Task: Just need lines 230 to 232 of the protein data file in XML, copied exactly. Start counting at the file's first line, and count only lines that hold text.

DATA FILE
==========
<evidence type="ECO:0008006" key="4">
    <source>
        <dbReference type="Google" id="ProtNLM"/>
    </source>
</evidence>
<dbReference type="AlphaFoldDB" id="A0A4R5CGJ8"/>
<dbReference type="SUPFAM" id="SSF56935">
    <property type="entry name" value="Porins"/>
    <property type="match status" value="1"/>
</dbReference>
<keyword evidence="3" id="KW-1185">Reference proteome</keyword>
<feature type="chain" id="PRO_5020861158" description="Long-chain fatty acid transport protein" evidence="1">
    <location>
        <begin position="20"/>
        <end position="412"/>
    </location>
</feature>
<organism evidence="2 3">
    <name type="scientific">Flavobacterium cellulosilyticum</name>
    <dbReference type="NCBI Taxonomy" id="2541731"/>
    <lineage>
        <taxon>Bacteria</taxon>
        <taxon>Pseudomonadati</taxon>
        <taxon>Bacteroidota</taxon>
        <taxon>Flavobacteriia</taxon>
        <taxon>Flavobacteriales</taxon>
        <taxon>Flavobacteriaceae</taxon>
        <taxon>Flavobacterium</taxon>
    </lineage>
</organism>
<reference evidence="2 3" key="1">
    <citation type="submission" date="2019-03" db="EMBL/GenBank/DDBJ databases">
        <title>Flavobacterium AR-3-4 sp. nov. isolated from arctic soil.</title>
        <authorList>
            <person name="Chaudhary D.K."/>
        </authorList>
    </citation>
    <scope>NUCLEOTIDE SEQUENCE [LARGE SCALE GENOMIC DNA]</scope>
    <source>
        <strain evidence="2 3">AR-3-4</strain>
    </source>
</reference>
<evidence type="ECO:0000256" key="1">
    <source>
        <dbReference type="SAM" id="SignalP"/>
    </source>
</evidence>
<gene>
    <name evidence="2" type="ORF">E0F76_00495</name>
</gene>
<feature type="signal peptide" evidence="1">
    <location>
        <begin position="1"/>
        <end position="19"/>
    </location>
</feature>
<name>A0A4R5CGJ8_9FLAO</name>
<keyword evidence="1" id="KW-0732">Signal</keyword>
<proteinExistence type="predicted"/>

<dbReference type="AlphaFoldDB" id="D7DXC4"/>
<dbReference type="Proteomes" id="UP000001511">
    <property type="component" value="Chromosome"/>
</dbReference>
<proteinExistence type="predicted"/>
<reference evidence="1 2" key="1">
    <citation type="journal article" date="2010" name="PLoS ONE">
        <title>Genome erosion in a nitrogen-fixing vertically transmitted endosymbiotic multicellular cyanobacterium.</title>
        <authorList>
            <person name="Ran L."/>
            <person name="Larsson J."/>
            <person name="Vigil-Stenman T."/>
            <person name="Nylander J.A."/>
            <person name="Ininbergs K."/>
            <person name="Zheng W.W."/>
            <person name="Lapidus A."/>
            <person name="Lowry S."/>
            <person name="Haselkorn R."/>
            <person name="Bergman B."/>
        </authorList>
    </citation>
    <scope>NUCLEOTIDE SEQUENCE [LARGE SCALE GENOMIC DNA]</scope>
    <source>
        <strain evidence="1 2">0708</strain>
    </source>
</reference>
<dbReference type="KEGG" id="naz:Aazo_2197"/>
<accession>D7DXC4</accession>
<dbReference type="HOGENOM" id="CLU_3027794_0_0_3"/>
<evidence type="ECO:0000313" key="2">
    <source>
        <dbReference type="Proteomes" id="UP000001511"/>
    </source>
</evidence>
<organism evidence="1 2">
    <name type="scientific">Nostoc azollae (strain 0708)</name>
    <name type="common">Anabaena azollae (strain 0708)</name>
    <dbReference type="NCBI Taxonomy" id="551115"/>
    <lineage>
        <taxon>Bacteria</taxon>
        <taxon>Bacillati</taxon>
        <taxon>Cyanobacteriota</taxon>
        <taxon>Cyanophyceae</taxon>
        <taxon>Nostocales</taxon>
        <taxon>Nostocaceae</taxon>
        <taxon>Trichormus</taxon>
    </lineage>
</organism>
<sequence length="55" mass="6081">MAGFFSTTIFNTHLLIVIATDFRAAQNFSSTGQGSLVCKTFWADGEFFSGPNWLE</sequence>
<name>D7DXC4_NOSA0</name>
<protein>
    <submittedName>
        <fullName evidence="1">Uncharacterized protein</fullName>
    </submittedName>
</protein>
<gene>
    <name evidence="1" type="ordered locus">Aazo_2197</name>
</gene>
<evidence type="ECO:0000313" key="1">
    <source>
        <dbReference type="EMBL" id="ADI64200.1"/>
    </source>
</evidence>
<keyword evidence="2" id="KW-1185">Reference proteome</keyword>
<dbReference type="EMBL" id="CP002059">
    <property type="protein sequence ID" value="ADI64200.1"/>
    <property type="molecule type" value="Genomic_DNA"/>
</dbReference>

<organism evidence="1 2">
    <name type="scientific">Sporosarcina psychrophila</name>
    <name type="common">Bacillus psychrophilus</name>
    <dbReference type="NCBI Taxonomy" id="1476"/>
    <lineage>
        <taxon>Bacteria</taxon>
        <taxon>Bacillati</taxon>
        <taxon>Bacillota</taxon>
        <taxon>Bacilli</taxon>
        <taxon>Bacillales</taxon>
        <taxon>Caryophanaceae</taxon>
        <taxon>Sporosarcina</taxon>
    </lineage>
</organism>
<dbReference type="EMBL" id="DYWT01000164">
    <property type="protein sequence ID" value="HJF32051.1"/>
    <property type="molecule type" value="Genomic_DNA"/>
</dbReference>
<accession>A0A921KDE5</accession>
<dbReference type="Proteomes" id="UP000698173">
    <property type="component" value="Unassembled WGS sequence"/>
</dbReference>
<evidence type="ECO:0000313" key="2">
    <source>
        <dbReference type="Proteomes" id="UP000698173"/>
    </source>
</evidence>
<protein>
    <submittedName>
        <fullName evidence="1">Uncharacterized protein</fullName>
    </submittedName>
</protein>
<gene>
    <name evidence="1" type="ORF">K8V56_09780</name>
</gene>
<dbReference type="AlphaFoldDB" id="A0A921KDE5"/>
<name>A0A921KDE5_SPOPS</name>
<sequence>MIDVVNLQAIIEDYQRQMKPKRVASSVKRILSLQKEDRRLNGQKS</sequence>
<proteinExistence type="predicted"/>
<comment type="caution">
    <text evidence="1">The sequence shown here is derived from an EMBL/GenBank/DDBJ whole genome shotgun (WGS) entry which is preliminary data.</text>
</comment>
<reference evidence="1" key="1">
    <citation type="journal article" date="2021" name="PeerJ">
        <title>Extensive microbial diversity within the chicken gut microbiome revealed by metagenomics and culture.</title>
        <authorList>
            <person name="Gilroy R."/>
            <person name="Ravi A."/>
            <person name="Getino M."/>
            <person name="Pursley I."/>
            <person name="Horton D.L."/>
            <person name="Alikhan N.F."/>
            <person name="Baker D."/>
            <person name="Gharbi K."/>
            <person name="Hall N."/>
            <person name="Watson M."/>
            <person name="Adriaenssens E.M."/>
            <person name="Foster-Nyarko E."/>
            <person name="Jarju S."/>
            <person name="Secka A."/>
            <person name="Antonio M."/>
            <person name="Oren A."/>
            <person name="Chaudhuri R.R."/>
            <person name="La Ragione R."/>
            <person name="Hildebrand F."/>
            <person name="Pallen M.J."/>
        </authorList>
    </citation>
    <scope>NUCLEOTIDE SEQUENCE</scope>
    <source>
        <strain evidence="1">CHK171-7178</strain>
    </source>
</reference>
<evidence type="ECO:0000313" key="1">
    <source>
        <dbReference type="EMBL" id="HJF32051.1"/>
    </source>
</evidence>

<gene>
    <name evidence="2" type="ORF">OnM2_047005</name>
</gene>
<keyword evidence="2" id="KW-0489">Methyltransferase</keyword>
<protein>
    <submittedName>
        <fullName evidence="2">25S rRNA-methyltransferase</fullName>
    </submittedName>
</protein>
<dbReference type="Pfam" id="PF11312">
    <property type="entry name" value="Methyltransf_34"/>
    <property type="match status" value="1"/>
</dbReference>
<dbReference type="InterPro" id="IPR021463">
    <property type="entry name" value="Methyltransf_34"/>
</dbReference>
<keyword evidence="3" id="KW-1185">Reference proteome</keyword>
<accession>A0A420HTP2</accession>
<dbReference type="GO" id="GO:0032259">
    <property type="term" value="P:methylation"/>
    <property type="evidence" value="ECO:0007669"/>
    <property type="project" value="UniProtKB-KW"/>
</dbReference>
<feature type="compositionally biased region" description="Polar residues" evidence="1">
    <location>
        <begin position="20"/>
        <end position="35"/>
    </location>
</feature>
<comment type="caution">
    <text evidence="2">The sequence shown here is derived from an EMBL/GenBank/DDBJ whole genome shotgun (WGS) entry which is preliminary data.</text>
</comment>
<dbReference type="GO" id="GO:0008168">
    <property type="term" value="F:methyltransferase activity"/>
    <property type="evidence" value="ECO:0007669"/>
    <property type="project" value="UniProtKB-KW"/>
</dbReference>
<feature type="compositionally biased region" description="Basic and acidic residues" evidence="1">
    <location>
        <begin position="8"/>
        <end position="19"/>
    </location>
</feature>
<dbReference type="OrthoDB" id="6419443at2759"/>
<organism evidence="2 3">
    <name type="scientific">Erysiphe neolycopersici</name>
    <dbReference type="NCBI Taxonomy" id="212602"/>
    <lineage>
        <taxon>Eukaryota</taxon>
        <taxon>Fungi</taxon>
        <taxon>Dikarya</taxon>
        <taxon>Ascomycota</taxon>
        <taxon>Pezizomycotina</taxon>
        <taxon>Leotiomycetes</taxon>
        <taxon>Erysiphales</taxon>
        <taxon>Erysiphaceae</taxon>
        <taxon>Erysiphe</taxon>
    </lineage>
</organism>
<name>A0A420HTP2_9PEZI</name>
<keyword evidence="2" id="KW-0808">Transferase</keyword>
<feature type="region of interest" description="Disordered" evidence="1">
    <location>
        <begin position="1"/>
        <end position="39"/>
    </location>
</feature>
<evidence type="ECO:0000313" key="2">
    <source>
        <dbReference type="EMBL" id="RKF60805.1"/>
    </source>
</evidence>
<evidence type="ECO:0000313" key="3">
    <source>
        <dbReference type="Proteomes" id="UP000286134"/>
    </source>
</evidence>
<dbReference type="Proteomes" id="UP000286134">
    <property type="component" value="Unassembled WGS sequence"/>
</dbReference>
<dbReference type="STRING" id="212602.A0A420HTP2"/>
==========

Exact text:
    <location>
        <begin position="20"/>
        <end position="35"/>